They'd rather fight than quit: Some smokers defy new ban
P. VOGEL; The News Tribune
Pierce County, WA - The historic Pierce County indoor smoking ban
took effect Friday, but you wouldn't have known it by surveying the
lunch crowd at Barb's Westgate Inn.
A haze of cigarette smoke hung over the 20 or so patrons in the bar
as Roger Carman, a 70-year old regular who lives near the establishment
in Tacoma's West End, took a drag off his Camel.
"Give me a ticket. I could care less," said Carman, a retired
pipe fitter and 50-year smoker, prompting nods of agreement from most
For a few days at least, Carman and other patrons or owners of the
handful of Pierce County bars and restaurants that have said they'll
defy the ban don't need to worry about being sanctioned.
That's because the Tacoma-Pierce County Health Department, which is
charged with enforcing the ban, plans to wait until Monday, when its
inspectors return from vacations, before cracking down on smoking.
Another regular at Barb's is suing to overturn the ban. And a group
of more than 40 bar, restaurant and minicasino owners is set to meet
Monday evening at Barb's to decide whether to file a separate lawsuit.
Opponents say the ban violates a state law that allows bars, restaurants
and other businesses to establish smoking areas.
In the meantime, the owners of at least seven other bars told The
News Tribune that they plan to allow their patrons to continue to
Still, supporters proclaimed Friday a victory for the local health
department and for public health and anti-tobacco advocates across
the state and country.
But the ultimate winners, said Rick Porso, public health director
for the department, are Pierce County's 19,000 restaurant and bar
Most scientists agree that secondhand tobacco smoke poses a health
risk, though a small but vocal group disagrees.
Annie Tegen of Americans for Nonsmokers' Rights said the implications
of the Pierce County ban, which is the first of its kind in the state,
are also "incredibly significant." Tegen, whose group has
tracked smoke-free ordinances in more than 1,600 localities and six
states around the country, predicted the ban will spur efforts to
pass smoke-free laws in municipalities around the state.
King County has already said it will follow suit if the Pierce County
ban holds, and a coalition is laying the groundwork for a concerted
push this year in the Legislature for a statewide ban.
Locally, the ban means that smokers could get $100 fines if they're
caught lighting up in bars, restaurants, bowling alleys, minicasinos,
hotels and most other nontribal businesses. The penalties are more
dire for the owners of those businesses. After a warning, they can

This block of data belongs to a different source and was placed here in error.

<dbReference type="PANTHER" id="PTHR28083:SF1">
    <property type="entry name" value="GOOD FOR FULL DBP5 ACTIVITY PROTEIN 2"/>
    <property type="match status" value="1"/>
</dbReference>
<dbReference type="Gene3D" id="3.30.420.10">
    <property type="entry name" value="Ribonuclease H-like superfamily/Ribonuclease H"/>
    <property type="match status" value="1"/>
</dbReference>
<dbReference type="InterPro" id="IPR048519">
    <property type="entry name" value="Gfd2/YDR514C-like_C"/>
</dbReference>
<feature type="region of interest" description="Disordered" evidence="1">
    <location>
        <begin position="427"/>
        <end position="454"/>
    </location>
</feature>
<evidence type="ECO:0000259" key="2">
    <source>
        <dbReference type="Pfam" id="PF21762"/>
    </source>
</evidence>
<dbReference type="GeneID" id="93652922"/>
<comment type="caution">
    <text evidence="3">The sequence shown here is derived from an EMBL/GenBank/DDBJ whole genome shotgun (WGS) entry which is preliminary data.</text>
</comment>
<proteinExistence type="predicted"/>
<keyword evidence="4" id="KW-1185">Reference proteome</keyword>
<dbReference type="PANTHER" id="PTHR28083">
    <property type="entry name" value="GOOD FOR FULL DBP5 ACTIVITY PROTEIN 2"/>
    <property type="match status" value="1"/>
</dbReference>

get a $100 fine, then the health department can suspend or revoke
licenses necessary to stay in business.
"We'll just go until somebody comes and tells us we need to put
these (ashtrays) away," said Barb's owner Jarry Zaspel, who has
become something of a leader among bar and restaurant owners opposed
to the ban. "I'll take that as a warning, but I don't think we'll
take a citation.
"I'm not trying to argue for smoking, but they should be more
careful with our rights," he added.
Nearly 730 of the county's 1,100 establishments licensed to serve
food and alcohol on the premises had already voluntarily gone smoke-free
before the Tacoma Pierce County Board of Health passed the ban last
And some bars and restaurants that had allowed smoking complied with
the ban on Friday.
"We thought long and hard about it and we have decided to respect
the ban, even if we don't agree with it," said Troy Christian,
managing partner at El Gaucho.
The pricey downtown Tacoma steakhouse contains what health department
officials said was the county's only cigar lounge. Christian said
it will not allow cigar smoking until at least Monday's meeting at
Christian said El Gaucho plans to contribute to a legal defense fund
that Harry Johnson, owner of Pegasus restaurant on Puyallup Avenue
in Tacoma, said is already at $25,000.
The owners, who were disappointed when the Washington Restaurant Association
backed away from a November pledge to sue to block the ban, will be
joined by a new ally Monday.
Linda Matson, director of the Entertainment Industry Coalition, a
statewide group of restaurants, bars, bowling alleys, nontribal minicasinos
and other businesses, said her group will throw its weight behind
the bar and restaurant owners.
"It's a matter of looking for the willing warrior," Matson
said Friday, adding that the restaurant association has chosen to
focus its energies on blocking a comprehensive statewide smoking ban.
Matson said state or local bans will give an unfair advantage to the
state's Indian casinos since they wouldn't be subject to the bans.
Maureen Bendixen, who smoked a cigarette after she and her husband
had a late breakfast at Barb's, said the ban reminded her of "Big
Brother-type stuff." But she said they'd be back even if Barb's
"They have very good food," she said.
Kenneth P. Vogel: 360-754-6093
On the Net